This Lake is shallow

Lake City

on November 20, 2008 by Wade Major

It’s largely thanks to Tennessee Williams that the concept of the “Southern Drama” even exists; a peculiar theatrical and cinematic subgenre in which sweat, sex, violence, economic hardship and mosquitoes all blend together in a hot-tempered gumbo meant to force feed audiences some sort of salient life lesson. While there can be no denying the importance and the power of classics like To Kill a Mockingbird, In the Heat of the Night or The Last Picture Show, it’s a truism of the form that such efforts are about as subtle as a Sunday sermon.

Nonetheless, first-time filmmakers Hunter Hill, (Executive Director of the popular New York magazine “Paper”), and author Perry Moore, (also an executive producer of the Chronicles of Narnia films), felt confident enough in their own southern roots to attempt making a similar drama of their own. The resulting Lake City, loosely based on events from Hill’s own childhood, is an intermittently admirable but largely incongruous work that suggests not only divergent sensibilities on the part of the two neophyte filmmakers, but a certain indecisiveness regarding their core audience which, in this case, isn’t likely to expand far beyond the most loyal core of indie film aficionados.

Believing that a young single mother and drug addict named Hope (Drea de Matteo) have absconded with a stash of his narcotics, a ruthless drug dealer aims to beat the necessary information out of her boyfriend Billy (Troy Garrity). But Billy makes a run for it, snatches Hope’s young son Clayton (Colin Ford) and hightails it back home to reconnect with his estranged mother Maggie (Sissy Spacek) for the first time in years. The reunion proves anything but congenial, however, as it resurrects the ghosts of a certain incident from decades past—an event so horrific, so devastating that it contaminates their relationship even to this very day—neither of them are able or willing to so much broach the subject with the other.

That the film vacillates between family drama and crime thriller isn’t really the problem. Numerous other films, most notably Peter Weir’s similarly-structured Witness have managed the feat with surprising aplomb. The problem here is that Hill and Moore never seem confident enough in the film’s dramatic elements to fully invest in them. The infusion of drug dealers, mobsters and murderers appears less an integrated part of the overall story than a stopgap attempt to inject a spontaneous eruption of excitement into a film that might otherwise seem small and methodical. Unfortunately, that very infusion has the untended effect of derailing much of the film’s most resonant material. Like a gunshot disturbing a flock of resting birds, the film repeatedly lays waste to its own delicate emotional fabric, juxtaposing incompatible tonalities in a way that seems more likely to leave audiences emotionally confused and frustrated than moved.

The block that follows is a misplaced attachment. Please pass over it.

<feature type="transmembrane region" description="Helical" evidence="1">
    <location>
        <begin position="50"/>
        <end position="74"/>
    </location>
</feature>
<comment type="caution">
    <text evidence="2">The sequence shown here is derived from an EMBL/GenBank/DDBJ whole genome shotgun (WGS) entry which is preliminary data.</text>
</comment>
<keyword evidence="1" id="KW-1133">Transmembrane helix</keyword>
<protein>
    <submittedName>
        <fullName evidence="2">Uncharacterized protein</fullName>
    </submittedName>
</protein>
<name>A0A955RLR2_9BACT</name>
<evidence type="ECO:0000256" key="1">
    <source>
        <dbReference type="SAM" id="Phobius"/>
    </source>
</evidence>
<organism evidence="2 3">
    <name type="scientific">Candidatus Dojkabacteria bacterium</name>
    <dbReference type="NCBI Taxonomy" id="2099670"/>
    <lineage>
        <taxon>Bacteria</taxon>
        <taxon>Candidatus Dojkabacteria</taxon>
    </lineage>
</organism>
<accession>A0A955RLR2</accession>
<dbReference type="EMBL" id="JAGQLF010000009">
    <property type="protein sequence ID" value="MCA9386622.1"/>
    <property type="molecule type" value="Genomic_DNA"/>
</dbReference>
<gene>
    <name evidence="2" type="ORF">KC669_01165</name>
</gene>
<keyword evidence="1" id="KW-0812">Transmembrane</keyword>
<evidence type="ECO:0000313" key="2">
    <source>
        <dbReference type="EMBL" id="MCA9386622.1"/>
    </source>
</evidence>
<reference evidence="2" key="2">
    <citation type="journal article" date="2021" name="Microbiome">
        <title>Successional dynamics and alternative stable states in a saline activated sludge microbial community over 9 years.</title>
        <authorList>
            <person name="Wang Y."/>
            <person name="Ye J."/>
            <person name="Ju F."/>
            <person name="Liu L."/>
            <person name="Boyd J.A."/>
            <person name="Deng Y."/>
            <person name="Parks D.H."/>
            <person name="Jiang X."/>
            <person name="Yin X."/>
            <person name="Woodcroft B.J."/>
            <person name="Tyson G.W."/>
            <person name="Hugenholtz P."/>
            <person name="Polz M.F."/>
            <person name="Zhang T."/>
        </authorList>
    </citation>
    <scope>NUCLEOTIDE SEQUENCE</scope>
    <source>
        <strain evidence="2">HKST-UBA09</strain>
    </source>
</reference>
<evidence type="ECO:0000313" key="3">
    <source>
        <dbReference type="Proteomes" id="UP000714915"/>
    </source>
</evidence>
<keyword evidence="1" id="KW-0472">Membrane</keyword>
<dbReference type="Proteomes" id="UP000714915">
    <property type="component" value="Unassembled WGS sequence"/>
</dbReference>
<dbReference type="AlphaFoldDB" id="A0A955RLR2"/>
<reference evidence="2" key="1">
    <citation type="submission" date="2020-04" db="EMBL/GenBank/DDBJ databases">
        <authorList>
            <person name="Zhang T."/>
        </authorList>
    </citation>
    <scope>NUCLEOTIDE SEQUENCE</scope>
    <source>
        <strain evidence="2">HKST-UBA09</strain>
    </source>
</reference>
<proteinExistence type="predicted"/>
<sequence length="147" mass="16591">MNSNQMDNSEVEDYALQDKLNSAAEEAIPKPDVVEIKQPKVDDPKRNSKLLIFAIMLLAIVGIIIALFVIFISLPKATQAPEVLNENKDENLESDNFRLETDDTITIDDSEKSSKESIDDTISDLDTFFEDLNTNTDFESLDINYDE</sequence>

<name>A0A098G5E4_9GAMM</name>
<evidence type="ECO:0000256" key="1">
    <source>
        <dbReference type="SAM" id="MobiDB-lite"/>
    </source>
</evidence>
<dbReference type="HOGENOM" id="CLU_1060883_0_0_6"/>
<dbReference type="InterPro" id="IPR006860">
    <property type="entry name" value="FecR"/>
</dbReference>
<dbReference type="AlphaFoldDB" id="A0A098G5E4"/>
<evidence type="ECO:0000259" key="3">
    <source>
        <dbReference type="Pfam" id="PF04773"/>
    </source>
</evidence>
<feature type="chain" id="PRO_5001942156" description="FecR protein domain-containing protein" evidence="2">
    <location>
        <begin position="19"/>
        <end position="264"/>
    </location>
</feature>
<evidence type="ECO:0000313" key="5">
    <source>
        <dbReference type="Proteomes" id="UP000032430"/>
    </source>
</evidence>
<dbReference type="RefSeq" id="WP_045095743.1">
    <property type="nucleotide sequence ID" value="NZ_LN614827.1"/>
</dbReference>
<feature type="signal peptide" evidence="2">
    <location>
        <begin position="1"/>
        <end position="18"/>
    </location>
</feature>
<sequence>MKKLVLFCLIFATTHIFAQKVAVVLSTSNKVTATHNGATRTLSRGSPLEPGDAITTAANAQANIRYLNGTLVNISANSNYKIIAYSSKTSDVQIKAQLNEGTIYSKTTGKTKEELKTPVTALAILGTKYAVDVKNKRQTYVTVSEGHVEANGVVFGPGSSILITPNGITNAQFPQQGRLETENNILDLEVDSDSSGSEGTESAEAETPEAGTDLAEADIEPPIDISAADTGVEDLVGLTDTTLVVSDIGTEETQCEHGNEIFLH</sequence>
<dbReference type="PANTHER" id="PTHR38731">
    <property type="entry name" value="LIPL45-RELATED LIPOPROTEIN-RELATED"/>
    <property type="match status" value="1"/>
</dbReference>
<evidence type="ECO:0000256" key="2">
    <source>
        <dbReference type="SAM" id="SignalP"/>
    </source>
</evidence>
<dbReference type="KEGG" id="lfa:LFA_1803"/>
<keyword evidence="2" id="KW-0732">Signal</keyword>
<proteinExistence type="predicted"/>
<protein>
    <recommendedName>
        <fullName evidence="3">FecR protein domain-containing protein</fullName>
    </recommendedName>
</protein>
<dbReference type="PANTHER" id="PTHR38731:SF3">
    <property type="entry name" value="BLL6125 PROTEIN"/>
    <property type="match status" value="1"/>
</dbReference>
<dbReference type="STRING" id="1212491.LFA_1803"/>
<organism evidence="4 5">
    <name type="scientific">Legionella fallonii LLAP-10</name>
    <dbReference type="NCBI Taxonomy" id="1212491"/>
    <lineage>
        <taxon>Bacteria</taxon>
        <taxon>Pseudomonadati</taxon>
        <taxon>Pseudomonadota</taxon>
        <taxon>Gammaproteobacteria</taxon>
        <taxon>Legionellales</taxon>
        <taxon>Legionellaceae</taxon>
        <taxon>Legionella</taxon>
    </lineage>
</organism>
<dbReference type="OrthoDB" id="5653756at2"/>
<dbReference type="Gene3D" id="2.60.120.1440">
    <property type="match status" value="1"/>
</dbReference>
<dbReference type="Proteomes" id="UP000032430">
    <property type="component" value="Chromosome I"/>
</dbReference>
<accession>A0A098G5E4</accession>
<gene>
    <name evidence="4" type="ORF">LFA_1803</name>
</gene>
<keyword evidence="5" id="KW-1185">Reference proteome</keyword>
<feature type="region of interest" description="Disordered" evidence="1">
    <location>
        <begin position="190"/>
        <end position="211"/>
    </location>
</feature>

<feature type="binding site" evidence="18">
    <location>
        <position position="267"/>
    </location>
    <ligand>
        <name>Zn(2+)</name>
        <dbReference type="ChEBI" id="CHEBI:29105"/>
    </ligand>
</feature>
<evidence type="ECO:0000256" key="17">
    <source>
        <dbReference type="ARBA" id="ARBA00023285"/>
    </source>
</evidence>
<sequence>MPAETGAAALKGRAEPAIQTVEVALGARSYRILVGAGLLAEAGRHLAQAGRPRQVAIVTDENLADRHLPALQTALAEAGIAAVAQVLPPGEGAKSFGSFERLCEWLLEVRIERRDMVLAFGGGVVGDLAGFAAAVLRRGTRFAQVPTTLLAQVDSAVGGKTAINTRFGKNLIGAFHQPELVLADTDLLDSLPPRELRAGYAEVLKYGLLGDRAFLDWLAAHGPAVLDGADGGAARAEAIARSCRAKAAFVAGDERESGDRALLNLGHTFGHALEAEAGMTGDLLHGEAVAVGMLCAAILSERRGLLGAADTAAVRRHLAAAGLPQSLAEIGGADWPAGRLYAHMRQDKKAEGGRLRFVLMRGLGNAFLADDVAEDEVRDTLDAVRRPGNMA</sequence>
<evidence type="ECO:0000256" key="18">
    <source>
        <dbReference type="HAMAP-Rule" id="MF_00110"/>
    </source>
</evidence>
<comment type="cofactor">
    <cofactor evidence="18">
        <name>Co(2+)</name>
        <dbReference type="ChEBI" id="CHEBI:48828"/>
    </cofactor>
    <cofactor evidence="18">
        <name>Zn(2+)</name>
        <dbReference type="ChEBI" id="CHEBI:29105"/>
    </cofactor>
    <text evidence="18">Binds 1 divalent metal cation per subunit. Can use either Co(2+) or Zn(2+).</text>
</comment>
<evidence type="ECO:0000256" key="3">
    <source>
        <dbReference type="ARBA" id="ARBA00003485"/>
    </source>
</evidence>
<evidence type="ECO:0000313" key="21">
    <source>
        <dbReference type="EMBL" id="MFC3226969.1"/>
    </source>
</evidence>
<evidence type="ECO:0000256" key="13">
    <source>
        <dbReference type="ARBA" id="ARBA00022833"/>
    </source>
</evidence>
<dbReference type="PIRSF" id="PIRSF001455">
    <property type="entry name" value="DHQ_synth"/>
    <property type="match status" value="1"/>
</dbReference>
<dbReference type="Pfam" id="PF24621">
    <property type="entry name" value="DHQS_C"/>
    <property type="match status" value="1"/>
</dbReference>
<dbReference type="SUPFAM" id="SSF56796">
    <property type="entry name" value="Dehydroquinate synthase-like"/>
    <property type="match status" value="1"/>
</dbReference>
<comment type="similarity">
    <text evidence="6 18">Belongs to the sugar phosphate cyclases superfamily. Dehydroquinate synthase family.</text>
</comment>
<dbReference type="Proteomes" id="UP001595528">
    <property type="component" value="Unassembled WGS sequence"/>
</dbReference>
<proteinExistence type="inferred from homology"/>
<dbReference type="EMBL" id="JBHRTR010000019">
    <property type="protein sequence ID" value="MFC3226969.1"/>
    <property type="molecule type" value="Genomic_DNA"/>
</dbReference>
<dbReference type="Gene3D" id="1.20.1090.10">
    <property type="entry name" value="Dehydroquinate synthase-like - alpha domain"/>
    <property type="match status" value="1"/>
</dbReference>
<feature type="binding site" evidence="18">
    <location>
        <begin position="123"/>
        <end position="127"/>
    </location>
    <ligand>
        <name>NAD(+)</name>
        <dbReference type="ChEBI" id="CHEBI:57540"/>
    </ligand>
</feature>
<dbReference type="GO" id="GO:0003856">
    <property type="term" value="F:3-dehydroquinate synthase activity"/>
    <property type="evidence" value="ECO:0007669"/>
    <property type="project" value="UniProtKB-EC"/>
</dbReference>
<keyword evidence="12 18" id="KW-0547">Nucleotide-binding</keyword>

If not for the presence of Sissy Spacek, it’s likely this would have ended up going straight-to-DVD or cable television—outlets where more tempered expectations would have created a more receptive environment among a broader potential audience. Among a highly competitive field of year-end Oscar hopefuls, however, a fast exit to DVD and cable is probably where this film is headed anyway.

Distributor: Screen Media Films
Cast: Sissy Spacek, Troy Garity, Rebecca Romijn, David Matthews, Keith Carradine, Colin Ford, Barry Corbin and Drea de Matteo
Directors: Hunter Hill & Perry Moore
Screenwriters: Hunter Hill & Perry Moore
Producers: Allison Sarofim, Donna L. Bascom and Mike S. Ryan
Genre: Drama
Rating: R for language and some violence.
Running time: 92 min.
Release date: November 21 NY

Tags: Sissy Spacek, Troy Garity, Rebecca Romijn, David Matthews, Keith Carradine, Colin Ford, Barry Corbin, Drea de Matteo, Screen Media Films, Hunter Hill, Perry Moore, Allison Sarofim, Donna L. Bascom, Mike S. Ryan, In the Heat of the Night, The Last PIcture Show, Southern, life lesson

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